1. When is it ok to interchange integration with summation to infinity?

2. Originally Posted by Heirot
When is it ok to interchange integration with summation to infinity?
If the partial sums of the summation converge uniformly.

In your case, a way to test for uniform convergence is the Weierstrass M test.

3. Thanks to all of you. I had a sum a while ago which to this day I cannot perform: 1/((n+1)(2n+1)(3n+1)), n=0,...,infinity. I tried using the trick of interchanging the summation with integration there and it didn't work. I'm wondering, is there another way of doing this sum?

4. Originally Posted by Heirot
Thanks to all of you. I had a sum a while ago which to this day I cannot perform: 1/((n+1)(2n+1)(3n+1)), n=0,...,infinity. I tried using the trick of interchanging the summation with integration there and it didn't work. I'm wondering, is there another way of doing this sum?
$\displaystyle \displaystyle \frac1{(n+1)(2n+1)(3n+1)} = \frac a{n+1}+\frac b{2n+1}+\frac c{3n+1}$

So $\displaystyle \displaystyle \sum_{n=0}^\infty \frac1{(n+1)(2n+1)(3n+1)} = \int_0^1 \sum_{n=0}^\infty \left(ax^n+bx^{2n}+cx^{3n}\right) dx = \int_0^1 \left(\frac{a}{1-x}+\frac{b}{1-x^2}+\frac{c}{1-x^3}\right) dx$ for $\displaystyle |x|<1$.

Can you take it from here?

5. I tried that - it doesn't work because the series don't converge uniformly so the integration and summation don't commute.

Mathematica gives two different numerical answers.

7. Originally Posted by Soroban
Hello, Heirot!

The general term is: .$\displaystyle a_n \;=\;\dfrac{1}{n(n+1)(n+2)(n+3)}$

Partial fractions: .$\displaystyle \displaystyle \frac{1}{n(n+1)(n+2)(n+3)} \;=\;\frac{A}{n} + \frac{B}{n+1} + \frac{C}{n+2} + \frac{D}{n+3}$

We find that: .$\displaystyle A = \frac{1}{6},\;B = -\frac{1}{2},\;C = \frac{1}{2},\;D = -\frac{1}{6}$

Hence: .$\displaystyle \displaystyle a_n \;=\;\frac{\frac{1}{6}}{n} - \frac{\frac{1}{2}}{n+1} + \frac{\frac{1}{2}}{n+2} - \frac{\frac{1}{6}}{n+3} \;=\;\frac{1}{6}\left(\frac{1}{n} - \frac{3}{n+1} + \frac{3}{n+2} - \frac{1}{n+3}\right)$

Then: .$\displaystyle \displaystyle S \;=\;\frac{1}{6}\sum^{\infty}_{n=1}\left(\frac{1}{ n} - \frac{3}{n+1} + \frac{3}{n+2} - \frac{1}{n+3}\right)$

Crank out several terms:

$\displaystyle \displaystyle S \;=\;\frac{1}{6}\bigg[\left(1 - \frac{3}{2} + \frac{3}{3} - \frac{1}{4}\right) + \left(\frac{1}{2} - \frac{3}{3} + \frac{3}{4} - \frac{1}{5}\right) + \left(\frac{1}{3} - \frac{3}{4} + \frac{3}{5} - \frac{1}{6}\right)$

. . . . . . . $\displaystyle \displaystyle + \left(\frac{1}{4} - \frac{3}{5} + \frac{3}{6} - \frac{1}{7}\right) + \left(\frac{1}{5} - \frac{3}{6} + \frac{3}{7} - \frac{1}{8}\right) + \left(\frac{1}{6} - \frac{3}{7} + \frac{3}{8} - \frac{1}{9}\right)$

. . . . . . . . . $\displaystyle \displaystyle + \left(\frac{1}{7} - \frac{3}{8} + \frac{3}{9} - \frac{1}{10}\right) + \left(\frac{1}{8} - \frac{3}{9} + \frac{3}{10} - \frac{1}{11}\right) + \hdots \bigg]$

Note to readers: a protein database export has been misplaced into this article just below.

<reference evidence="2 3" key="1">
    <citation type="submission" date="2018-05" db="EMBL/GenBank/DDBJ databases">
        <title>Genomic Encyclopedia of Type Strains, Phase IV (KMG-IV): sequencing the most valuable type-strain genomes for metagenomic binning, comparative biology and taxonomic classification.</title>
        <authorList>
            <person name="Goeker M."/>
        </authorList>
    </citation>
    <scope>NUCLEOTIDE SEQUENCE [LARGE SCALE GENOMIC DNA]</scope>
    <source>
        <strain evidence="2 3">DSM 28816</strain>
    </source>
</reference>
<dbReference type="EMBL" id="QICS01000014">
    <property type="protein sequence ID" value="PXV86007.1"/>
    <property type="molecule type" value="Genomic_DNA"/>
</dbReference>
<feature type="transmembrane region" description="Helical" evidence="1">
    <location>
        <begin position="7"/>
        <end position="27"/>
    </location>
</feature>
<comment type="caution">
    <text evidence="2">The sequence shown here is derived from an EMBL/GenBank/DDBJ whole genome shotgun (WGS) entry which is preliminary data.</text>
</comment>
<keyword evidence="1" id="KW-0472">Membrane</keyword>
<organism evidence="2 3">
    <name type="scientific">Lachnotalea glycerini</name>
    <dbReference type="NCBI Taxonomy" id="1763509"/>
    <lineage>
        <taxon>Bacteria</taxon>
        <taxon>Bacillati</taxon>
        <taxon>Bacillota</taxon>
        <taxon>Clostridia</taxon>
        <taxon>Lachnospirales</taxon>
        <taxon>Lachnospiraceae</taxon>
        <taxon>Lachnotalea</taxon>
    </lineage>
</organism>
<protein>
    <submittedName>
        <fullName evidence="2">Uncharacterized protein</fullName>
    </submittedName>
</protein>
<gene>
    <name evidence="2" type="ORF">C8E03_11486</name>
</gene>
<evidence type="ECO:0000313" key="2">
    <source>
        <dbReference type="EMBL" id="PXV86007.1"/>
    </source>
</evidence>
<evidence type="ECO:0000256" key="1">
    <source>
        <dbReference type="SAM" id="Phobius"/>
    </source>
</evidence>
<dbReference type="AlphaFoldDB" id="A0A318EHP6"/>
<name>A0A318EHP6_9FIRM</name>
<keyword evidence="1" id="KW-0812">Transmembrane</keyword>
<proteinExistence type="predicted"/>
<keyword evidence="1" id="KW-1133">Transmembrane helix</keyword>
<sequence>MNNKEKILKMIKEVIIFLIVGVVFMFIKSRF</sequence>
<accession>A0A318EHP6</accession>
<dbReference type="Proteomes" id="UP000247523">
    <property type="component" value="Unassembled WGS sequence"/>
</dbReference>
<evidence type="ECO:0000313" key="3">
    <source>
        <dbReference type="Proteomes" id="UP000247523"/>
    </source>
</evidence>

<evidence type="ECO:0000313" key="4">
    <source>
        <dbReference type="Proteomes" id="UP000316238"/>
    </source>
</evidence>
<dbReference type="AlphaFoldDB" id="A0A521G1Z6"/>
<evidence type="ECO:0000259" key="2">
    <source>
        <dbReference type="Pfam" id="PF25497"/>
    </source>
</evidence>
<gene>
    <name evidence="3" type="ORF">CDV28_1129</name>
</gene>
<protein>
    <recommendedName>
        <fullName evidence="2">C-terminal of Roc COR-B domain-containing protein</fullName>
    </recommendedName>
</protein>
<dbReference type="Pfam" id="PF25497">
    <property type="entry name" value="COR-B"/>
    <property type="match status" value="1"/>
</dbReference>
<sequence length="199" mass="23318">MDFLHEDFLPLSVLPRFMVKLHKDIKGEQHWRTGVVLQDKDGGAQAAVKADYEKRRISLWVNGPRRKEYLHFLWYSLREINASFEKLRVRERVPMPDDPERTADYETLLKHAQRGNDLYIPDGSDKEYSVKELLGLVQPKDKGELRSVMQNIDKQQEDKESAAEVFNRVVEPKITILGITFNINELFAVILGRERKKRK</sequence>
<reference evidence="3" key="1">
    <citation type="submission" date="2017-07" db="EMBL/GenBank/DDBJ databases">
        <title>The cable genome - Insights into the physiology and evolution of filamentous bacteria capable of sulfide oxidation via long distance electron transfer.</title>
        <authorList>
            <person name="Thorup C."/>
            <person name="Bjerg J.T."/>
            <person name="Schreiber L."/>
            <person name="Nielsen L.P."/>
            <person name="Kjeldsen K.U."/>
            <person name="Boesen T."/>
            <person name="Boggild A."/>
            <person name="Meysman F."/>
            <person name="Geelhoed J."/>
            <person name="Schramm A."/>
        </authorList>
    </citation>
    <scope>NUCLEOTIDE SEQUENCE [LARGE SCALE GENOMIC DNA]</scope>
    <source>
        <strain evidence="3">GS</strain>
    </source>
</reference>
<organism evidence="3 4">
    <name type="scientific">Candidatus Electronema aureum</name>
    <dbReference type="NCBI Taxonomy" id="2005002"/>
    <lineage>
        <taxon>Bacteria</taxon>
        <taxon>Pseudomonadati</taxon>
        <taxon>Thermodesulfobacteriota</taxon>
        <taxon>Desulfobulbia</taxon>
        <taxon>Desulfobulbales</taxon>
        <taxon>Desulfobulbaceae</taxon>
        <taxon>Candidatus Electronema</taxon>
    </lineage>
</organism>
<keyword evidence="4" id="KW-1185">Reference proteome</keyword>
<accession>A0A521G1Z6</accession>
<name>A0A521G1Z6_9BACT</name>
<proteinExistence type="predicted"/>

We find that nearly all the terms cancel out.

And we are left with: .$\displaystyle \displaystyle S \;=\;\frac{1}{6}\left(1 - \frac{3}{2} + \frac{1}{2} + \frac{1}{3}\right) \;=\;\frac{1}{18}$

I think I got you turned on to partial fractions (it's a wonderful method).

8. Hello,

I have another summation problem: 1/(1+a) + 1/((1+a)(1+2a)) + 1/((1+a)(1+2a)(1+3a)) + ...

I'd like to express it as an integral, how should I proceed?

9. Originally Posted by Heirot
Hello,

I have another summation problem: 1/(1+a) + 1/((1+a)(1+2a)) + 1/((1+a)(1+2a)(1+3a)) + ...

I'd like to express it as an integral, how should I proceed?
Well $\displaystyle \displaystyle\frac{1}{(1+a)\cdot (1+2a)...\cdot (1+k\cdot a)} = \frac{\left(\tfrac{1}{a}\right)^k}{\left(\tfrac{1} {a}+1\right)\cdot ... \cdot \left(\tfrac{1}{a}+k\right)}$

Now note that we have $\displaystyle \displaystyle\frac{1}{\left(\tfrac{1}{a}+1\right)\ cdot ... \cdot \left(\tfrac{1}{a}+k\right)} = \frac{\Gamma \left( \tfrac{1}{a} + 1\right)}{\Gamma(\tfrac{1}{a} + k + 1) } = \frac{\text{B}\left(\tfrac{1}{a}+1,k\right)}{\Gamm a( k)}$

Try to go on from there.

10. ## Comment and a question for you

Originally Posted by Heirot
Hello,

I have another summation problem: 1/(1+a) + 1/((1+a)(1+2a)) + 1/((1+a)(1+2a)(1+3a)) + ...

I'd like to express it as an integral, how should I proceed?
My comment is that normally the integral is given first from which a series is derived. Here you have it in reverse which makes the problem interesting.

My question is how do you know that the integral exists?

11. My approach to complicated sums is to express them as integrals. Being a physicist, I find it easier to think in terms of integrals than sums. You can always transform a number into a definite integral. The question is to choose the simplest integral. This is where I sometimes need help from you guys

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